April 14th, 2024, Sanctuary Worship, Sermon, “Christ’s Vision”

April 14, 2024
Notes Download

“Doubting Thomas: My Lord and My God” Texts: : John 20:19-31 and Acts 4:32-35

a sermon by the Rev. Wendy VanderZee

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The movie Braveheart has been on network or cable television many times since it came out in 1995, so you likely have seen it.  It’s about the Scots hero, William Wallace, who led his people in a revolt against a tyrannical English king.  The film’s great power for me was how it portrayed the ability of Wallace, played by Mel Gibson, to inspire his countrymen to face an enemy who vastly outnumbered them.  In the end, Wallace was captured, and it appeared that the vision of Scottish liberty would die with him. But among the men who witnessed Wallace’s defiant defense of freedom even as he was being tortured and executed was the nobleman Robert Bruce. Overcoming his own internal demons and a domineering father, Bruce picked up the mantle of leadership and led his homeland to victory against English tyranny.  Without the vision and courage of Wallace and his ability to incite a shared vision in his fellow Scots, freedom would never have been gained.

Vision is the ability to understand the circumstances and events of the present day in light of one’s hopes and dreams for the future, and to somehow bring the two together.  When people truly share a vision, they are connected, bound together by a common aspiration.

Personal visions derive their power from an individual’s passion for what can be achieved and the wherewithal to know how to achieve it in the right set of circumstances.  Shared visions derive their power from a shared commitment and a strong belief in their leadership.

Today, vision is a familiar concept in the corporate and non-profit world, and many organizational leaders have jumped on the vision bandwagon.  The term is used so frequently today as to lose much of its gloss.  But few will argue with the fact that for an organization to flourish, it is essential to have a vision.  In its simplest level, a vision is the answer to the question, “what do we want to create together?”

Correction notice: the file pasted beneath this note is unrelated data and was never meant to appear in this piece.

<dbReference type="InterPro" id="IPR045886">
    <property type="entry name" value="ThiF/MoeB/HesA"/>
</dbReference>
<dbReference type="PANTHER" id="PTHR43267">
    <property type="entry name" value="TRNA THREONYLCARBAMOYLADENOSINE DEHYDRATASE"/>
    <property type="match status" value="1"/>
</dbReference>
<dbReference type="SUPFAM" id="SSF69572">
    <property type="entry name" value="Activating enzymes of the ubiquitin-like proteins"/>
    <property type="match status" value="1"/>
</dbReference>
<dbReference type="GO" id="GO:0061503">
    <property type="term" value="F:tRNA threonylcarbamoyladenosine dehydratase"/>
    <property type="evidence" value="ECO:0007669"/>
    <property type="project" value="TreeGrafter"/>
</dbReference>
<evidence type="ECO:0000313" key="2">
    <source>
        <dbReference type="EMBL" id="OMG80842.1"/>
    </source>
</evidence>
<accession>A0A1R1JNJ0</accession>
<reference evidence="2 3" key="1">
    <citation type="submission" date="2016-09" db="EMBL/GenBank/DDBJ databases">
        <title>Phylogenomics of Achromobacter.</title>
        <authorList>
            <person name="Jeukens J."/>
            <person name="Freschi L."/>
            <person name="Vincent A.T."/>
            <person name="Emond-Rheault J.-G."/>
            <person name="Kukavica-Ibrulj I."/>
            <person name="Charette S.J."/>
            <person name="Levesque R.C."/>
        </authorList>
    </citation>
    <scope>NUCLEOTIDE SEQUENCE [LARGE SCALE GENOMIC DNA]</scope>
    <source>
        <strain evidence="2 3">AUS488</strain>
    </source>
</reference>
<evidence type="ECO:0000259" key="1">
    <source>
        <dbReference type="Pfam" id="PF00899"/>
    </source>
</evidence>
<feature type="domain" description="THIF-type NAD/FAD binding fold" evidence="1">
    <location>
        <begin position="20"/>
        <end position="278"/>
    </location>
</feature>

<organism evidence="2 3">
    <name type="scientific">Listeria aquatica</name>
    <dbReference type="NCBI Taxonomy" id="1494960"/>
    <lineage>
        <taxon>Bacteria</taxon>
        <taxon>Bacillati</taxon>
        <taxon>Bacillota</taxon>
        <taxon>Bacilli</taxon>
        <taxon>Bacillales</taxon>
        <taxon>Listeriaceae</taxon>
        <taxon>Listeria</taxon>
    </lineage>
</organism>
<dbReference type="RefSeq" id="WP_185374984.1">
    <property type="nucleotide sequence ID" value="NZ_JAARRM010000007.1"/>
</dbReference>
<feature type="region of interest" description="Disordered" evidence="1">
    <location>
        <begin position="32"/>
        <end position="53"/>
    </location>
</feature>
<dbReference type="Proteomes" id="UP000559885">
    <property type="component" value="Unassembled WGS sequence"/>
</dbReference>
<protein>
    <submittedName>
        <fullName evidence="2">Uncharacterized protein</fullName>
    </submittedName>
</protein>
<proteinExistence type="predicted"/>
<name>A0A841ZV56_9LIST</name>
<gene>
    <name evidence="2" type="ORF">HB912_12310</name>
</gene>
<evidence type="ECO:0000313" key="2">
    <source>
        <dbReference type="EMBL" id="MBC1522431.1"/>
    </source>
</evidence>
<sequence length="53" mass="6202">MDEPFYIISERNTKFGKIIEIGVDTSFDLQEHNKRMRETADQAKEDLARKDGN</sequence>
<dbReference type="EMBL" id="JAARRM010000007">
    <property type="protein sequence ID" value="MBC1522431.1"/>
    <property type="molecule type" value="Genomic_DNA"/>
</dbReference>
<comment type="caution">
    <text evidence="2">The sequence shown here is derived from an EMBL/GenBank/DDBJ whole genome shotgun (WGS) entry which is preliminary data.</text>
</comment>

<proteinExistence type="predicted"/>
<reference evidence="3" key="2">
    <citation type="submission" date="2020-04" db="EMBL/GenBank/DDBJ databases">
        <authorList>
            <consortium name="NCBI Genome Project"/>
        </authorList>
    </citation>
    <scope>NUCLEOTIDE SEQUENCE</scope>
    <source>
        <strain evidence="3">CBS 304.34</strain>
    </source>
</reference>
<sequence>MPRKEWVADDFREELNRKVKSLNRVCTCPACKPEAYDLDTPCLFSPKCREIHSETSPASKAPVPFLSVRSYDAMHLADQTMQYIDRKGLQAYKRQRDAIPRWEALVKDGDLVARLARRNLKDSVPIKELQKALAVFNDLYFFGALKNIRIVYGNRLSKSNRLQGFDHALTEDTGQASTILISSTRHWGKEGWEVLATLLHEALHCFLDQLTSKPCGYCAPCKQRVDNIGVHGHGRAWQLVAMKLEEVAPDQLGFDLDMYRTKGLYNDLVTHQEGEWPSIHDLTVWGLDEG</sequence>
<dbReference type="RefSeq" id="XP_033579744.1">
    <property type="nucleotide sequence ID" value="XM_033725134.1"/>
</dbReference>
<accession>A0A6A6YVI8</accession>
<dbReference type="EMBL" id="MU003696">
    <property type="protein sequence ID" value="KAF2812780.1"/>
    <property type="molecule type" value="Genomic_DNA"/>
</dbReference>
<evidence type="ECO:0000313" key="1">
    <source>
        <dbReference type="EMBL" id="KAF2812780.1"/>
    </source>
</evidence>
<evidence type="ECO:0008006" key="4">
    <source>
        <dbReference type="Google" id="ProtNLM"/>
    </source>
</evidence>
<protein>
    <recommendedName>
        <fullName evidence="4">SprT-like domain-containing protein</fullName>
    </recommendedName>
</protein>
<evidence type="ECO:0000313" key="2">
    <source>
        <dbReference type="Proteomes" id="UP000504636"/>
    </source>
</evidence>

This morning I want to talk to you about what it means for the Church of Jesus Christ to have vision.  Our corporate consultant will be none other than the Apostle John, perhaps the greatest visionary of early Christianity, maybe of all Christendom. John, with this story, is offering a picture of the church’s beginnings as he understood Jesus would have envisioned them to be.  It is meant to convey a picture of the kind of community Jesus had in mind for his followers to build.  Vision asks the question the Gospel writer, John, was essentially asking the church of his time, and, by implication all of us, “what do we want to create together?”

The story begins with seven of Jesus’ disciples, led by Peter, setting out in boats on the Sea of Galilee to go fishing.  Right off the bat we seem to have a problem.  Think about it.  If these disciples have seen the risen Lord and have received their mission from him – as the previous chapter seems to imply – why are they now wasting their time fishing?  How can they possibly return to their previous occupation as fishermen knowing what they now know: that Jesus has been raised from death, and has given them a message to share with the rest of the world?  Talk about lack of vision!  Perhaps all the events of the previous weeks have just been too much for them.  For the sake of their sanity they had to return to something familiar and routine and predictable. Life goes on, after all; people still have to make a living and they need to eat!